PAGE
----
The east exterior of Palermo’s cathedral retains the original Norman character: three apses, cross-over round arches, and curved parapets. The south side, overlooking the square, is memorable for its 1453 Gothic-Catalan portico through which you’ll enter. One of its columns, with an early Arabic inscription, comes from a mosque.
The triangular pediment contains a carving, God the Father on His Throne, and above the doorway, a 13th-century mosaic of the Virgin Mary on a gold background. The bell-tower dates to the 12th century but was rebuilt in 1840. The Loggia dell’Incoronata to the left of the west front, where kings appeared following their coronation, was also built in the 12th century but altered in the 15th.
You enter into the right aisle, where the first two chapels contain the monumental tombs of the Norman-Hohenstaufen dynasty. The four sarcophagi are in purple Egyptian porphyry, previously permitted only for the tombs of Roman and Byzantine emperors.
At the left front is that of Frederick II, supported by four lions; the tympanum shows the Norman crown, and on the top are decorative panels of the Virgin Mary and Christ between symbols of the Apostles. You’ll see copies of this in tombs of Sicilian nobility elsewhere on the island.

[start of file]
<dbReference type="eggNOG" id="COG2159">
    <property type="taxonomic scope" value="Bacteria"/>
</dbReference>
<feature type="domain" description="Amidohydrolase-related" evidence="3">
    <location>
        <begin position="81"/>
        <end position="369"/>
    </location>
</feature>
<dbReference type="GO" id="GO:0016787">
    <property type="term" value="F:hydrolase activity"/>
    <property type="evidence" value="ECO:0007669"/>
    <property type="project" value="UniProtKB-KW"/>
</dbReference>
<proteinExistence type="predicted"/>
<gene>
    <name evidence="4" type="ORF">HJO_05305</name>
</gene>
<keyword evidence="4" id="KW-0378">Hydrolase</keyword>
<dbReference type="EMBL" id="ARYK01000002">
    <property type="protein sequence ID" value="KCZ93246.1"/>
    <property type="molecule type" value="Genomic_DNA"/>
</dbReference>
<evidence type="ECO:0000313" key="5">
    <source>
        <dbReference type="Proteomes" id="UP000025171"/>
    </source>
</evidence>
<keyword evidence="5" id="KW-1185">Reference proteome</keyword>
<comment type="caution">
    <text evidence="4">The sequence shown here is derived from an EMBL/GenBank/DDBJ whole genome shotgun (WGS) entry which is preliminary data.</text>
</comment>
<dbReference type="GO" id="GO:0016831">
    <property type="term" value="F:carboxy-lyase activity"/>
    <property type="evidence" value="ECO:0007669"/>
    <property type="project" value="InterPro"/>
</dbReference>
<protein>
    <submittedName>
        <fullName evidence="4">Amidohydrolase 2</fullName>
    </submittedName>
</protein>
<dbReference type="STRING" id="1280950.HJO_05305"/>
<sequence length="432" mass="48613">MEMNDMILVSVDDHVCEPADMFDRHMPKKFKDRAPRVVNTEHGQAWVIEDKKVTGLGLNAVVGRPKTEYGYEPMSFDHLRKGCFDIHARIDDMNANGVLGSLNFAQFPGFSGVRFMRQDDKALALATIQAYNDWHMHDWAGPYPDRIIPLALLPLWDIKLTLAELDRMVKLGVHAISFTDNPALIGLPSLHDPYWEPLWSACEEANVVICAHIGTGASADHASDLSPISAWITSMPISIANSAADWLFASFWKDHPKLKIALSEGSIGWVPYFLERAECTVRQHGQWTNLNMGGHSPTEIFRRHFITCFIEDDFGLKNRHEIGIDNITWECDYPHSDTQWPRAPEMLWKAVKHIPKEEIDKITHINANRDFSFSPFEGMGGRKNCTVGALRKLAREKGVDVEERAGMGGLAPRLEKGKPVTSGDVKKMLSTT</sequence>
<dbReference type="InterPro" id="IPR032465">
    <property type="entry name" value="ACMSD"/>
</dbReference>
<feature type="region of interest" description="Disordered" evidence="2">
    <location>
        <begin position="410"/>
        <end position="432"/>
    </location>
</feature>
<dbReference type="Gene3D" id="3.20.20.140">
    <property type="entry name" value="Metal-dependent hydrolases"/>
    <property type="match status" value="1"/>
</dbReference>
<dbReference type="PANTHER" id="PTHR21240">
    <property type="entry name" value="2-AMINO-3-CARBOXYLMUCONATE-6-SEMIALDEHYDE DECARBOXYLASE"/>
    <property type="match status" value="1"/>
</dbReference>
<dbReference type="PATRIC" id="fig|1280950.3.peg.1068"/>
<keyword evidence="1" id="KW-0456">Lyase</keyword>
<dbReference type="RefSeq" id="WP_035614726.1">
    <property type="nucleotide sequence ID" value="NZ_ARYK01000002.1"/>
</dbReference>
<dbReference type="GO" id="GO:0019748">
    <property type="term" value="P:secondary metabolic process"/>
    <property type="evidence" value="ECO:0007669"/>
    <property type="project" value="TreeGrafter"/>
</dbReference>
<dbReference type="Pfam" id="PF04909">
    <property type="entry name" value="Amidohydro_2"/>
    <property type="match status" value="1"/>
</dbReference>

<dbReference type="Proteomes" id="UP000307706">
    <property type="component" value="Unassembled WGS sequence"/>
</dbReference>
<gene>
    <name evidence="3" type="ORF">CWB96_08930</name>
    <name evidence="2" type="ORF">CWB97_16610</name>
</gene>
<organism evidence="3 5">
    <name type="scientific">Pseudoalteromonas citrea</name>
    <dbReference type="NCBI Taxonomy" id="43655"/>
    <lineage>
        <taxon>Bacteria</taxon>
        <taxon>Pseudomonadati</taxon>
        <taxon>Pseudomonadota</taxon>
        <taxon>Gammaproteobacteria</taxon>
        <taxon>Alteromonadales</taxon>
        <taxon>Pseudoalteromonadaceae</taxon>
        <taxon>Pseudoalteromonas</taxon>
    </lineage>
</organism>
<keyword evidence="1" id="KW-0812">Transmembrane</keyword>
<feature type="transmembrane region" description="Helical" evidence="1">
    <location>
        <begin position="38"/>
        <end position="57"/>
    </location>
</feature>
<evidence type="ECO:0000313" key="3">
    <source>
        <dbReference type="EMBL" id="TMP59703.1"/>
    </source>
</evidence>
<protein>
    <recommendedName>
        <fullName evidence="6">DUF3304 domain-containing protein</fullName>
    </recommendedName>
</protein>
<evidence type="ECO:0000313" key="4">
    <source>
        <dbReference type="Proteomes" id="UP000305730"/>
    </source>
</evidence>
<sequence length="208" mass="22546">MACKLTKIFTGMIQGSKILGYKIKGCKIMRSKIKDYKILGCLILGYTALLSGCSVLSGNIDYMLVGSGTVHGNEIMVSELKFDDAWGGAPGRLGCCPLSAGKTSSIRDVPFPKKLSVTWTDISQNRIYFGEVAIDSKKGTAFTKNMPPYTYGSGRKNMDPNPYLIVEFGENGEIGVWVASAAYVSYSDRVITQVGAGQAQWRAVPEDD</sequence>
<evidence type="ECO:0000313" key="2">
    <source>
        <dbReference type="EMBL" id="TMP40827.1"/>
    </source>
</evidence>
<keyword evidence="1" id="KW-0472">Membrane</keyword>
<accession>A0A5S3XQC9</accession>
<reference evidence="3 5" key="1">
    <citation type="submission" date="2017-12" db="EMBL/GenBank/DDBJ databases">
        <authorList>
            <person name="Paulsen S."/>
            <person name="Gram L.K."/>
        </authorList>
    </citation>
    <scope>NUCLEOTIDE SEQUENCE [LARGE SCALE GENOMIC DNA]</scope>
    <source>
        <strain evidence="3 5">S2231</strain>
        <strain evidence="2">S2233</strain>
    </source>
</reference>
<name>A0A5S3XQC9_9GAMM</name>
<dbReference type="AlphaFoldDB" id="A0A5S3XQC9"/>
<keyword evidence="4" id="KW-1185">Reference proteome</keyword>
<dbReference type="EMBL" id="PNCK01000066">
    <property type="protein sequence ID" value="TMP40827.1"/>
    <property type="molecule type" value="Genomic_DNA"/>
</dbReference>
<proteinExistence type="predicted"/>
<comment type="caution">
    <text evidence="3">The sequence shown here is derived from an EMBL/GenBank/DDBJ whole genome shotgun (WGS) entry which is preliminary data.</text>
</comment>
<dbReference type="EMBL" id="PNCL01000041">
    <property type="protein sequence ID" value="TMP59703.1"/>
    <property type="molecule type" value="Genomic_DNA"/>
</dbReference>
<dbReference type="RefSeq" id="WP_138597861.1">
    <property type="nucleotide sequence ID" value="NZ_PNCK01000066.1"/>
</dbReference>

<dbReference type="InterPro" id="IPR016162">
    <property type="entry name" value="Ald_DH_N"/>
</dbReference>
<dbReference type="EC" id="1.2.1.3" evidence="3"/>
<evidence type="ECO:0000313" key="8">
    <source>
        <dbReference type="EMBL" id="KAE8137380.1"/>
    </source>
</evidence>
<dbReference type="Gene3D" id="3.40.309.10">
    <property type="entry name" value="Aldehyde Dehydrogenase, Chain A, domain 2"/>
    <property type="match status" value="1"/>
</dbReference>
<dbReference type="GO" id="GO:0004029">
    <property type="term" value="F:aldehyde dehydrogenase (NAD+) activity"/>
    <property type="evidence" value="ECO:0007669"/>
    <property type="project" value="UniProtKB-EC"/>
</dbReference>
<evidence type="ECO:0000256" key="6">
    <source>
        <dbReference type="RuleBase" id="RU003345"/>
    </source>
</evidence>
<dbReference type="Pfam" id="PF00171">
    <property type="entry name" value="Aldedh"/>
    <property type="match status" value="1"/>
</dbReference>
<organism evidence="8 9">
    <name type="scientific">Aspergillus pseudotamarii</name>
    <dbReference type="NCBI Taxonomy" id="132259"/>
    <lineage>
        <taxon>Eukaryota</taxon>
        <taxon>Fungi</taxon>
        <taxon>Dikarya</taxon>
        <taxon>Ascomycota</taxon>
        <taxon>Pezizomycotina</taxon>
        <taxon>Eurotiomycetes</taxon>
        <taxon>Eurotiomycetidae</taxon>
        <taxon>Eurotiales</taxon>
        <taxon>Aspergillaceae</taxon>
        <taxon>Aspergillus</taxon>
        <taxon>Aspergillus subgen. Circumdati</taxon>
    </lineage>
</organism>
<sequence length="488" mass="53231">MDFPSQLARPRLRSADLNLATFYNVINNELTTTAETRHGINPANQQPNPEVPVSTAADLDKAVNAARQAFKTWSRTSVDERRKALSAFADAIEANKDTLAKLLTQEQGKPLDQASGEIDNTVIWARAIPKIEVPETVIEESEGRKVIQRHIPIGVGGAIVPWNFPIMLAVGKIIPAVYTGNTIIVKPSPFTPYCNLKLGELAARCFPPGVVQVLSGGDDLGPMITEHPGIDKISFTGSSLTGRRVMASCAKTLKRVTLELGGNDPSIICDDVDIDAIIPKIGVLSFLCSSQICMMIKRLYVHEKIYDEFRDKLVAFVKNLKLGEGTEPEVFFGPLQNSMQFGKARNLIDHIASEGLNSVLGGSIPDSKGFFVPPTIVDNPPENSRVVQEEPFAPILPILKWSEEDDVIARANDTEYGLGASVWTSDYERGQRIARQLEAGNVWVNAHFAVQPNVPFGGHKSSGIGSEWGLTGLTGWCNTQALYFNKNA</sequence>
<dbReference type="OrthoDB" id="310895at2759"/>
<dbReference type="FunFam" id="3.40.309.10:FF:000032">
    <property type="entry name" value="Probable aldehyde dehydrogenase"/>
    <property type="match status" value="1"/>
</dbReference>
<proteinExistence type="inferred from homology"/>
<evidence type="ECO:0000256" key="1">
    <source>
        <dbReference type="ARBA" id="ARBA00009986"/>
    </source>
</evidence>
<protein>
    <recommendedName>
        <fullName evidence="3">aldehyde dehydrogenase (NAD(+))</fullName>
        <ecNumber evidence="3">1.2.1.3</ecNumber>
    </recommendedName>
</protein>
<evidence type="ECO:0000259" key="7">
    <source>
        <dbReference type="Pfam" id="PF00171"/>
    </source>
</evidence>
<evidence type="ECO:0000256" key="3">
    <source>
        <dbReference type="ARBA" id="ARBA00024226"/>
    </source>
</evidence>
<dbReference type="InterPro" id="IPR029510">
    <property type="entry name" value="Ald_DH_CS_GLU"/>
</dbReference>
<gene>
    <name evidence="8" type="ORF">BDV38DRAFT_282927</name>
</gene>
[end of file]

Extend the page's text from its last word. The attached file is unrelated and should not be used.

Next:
In a figural sarcophagus in the wall on the right is the tomb of Frederick’s first wife, Constance of Aragon, who died in 1222. The sarcophagus was opened in 1781, and inside, grave objects were found that you can see in the cathedral treasury. The most outstanding of these is the almost priceless crown of Constance of Aragon, richly decorated with strings of pearls and precious stones. It is probably the same one with which Frederick II was crowned emperor by Pope Honorius III in 1220-he would have placed it in Constance’s grave.